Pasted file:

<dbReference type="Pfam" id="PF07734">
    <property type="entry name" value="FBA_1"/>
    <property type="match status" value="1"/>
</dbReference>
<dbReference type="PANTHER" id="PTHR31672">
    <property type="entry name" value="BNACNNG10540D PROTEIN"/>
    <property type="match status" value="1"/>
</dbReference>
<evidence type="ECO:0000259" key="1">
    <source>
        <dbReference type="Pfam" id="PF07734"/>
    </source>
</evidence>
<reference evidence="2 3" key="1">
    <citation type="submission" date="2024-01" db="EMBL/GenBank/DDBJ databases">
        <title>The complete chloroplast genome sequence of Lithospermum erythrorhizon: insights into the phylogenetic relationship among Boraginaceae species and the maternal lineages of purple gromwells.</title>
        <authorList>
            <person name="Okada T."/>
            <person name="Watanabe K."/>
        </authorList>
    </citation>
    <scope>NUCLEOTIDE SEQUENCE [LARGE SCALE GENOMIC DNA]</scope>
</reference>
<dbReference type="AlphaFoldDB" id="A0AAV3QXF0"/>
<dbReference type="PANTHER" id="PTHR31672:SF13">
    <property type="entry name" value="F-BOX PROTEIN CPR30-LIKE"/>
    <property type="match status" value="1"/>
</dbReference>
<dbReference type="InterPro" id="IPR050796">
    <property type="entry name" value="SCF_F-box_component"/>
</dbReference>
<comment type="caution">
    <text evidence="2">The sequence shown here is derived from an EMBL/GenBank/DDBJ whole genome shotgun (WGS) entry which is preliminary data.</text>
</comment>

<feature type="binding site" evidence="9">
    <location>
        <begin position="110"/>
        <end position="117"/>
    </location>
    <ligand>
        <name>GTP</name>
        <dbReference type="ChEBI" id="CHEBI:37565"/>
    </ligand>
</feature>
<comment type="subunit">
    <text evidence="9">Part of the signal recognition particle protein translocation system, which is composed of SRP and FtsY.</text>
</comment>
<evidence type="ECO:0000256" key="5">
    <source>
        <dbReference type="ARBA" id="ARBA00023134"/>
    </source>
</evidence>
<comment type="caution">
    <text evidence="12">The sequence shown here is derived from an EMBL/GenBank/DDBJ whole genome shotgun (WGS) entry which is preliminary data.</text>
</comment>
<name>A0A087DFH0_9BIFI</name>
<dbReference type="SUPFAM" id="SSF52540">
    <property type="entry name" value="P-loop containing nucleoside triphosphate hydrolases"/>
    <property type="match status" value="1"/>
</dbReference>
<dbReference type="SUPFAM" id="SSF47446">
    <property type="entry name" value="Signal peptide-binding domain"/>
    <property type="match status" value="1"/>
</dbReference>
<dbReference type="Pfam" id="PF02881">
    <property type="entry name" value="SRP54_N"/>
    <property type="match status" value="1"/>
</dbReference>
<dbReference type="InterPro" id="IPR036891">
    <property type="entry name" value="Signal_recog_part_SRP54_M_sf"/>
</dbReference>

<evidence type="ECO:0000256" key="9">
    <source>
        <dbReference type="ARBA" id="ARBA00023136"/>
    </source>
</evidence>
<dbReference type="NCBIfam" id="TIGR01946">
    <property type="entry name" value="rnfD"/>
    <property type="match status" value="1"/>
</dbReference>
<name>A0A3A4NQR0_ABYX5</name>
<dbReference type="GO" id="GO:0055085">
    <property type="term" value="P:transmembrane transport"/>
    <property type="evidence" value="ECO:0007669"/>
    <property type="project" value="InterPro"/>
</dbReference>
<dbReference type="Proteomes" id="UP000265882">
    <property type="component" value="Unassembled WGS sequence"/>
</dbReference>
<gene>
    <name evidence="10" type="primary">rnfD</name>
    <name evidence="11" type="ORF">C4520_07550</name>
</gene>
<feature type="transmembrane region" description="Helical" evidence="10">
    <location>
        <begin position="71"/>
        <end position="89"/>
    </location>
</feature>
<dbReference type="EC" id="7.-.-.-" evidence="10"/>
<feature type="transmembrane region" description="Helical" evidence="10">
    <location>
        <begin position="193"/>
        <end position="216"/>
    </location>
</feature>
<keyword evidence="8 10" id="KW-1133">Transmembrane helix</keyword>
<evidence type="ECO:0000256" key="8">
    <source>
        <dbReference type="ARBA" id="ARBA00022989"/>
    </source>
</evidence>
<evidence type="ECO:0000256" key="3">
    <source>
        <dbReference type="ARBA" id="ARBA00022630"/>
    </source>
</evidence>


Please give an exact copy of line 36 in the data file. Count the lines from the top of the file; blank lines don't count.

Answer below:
    <location>